A long-tusked elephant cabbie shows that the true power behind the wheel is a helping hand.
Driving a red vehicle furnished with hose, watering can, and ladder, sporting a sign that says “Tuski” on the roof, the elephant makes a point of picking up every stray traveler—and object—they see, however ludicrous-seeming. A big-billed blue bird offers directions on what to pick up, always with a cheerfully imperious “Beep, beep!” (or “Honk, honk!” or “Toot, toot!”) and “Let’s go!” When a now well-loaded Tuski attempts to scale a tall hill, however, their traveling companions discover that the only thing stronger than an elephant in a truck is the force of gravity. Complementing the forthright instructions proffered by the bird, the book sports only the boldest of bold primary colors rendered in gouache on paper. Readers accustomed to interactive books in the vein of Hervé Tullet’s may, at first glance, assume that the book is offering instructions directly to its young readers. Yet after a couple pages it becomes clear that only the elephant is meant to obey the bossy bird’s whims. Kids that are comfortable with this book’s particular brand of internal dream logic may well be charmed. Children (and adults) seeking a book that’s a little more plot-forward should probably look elsewhere.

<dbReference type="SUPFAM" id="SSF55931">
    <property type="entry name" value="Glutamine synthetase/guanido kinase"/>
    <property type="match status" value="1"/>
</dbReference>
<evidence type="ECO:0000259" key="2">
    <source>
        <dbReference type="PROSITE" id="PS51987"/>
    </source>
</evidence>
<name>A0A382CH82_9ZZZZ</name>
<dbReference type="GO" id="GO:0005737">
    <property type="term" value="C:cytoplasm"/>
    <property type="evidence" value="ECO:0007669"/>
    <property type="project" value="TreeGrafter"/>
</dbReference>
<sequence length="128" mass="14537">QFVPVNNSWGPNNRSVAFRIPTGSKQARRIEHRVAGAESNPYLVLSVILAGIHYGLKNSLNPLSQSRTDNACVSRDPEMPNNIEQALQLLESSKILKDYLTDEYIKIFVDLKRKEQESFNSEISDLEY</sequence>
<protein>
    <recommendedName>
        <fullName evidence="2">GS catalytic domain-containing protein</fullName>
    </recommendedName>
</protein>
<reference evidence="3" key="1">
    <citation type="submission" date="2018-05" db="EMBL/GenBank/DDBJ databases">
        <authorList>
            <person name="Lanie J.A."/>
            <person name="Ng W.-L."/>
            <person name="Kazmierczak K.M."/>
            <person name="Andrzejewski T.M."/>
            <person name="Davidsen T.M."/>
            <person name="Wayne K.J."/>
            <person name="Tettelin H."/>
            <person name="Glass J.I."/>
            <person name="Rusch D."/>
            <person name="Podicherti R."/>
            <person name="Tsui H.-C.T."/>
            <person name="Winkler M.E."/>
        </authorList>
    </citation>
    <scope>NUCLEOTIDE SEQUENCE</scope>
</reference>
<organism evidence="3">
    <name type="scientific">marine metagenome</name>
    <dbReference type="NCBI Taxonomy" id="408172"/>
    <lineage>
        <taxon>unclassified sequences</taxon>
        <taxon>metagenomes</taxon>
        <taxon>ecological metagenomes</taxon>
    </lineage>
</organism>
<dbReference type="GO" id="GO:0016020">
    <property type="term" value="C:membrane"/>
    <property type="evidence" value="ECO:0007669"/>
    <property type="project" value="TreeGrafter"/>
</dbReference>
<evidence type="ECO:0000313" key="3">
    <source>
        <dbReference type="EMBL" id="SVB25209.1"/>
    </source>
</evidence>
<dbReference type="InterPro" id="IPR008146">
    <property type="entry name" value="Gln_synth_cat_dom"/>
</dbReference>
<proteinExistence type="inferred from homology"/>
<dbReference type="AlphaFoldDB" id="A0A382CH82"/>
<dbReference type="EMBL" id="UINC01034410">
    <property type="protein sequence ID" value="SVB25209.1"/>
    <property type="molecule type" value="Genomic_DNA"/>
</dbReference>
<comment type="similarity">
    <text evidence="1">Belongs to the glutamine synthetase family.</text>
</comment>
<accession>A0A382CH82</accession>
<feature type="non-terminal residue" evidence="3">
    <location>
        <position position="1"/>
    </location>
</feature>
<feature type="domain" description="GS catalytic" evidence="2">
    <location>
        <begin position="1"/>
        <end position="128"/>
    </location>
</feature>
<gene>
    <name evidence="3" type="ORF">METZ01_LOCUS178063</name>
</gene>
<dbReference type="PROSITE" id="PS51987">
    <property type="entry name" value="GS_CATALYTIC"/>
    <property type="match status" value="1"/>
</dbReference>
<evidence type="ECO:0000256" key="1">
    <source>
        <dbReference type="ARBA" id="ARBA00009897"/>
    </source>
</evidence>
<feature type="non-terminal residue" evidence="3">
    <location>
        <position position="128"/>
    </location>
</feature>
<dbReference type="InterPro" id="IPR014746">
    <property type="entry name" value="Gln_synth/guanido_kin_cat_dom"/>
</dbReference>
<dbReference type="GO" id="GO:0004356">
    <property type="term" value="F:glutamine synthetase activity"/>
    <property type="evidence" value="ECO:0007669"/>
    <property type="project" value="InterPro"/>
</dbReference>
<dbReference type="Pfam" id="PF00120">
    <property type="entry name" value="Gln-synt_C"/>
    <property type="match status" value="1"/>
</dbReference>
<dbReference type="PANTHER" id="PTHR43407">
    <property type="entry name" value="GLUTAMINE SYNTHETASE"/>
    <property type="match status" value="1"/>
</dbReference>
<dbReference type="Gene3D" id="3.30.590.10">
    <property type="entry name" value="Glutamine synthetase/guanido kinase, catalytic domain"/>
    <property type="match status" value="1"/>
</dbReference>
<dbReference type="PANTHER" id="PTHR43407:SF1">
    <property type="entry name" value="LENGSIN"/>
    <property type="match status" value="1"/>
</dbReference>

Sweet surrealism for the preschool set. (Picture book. 3-6)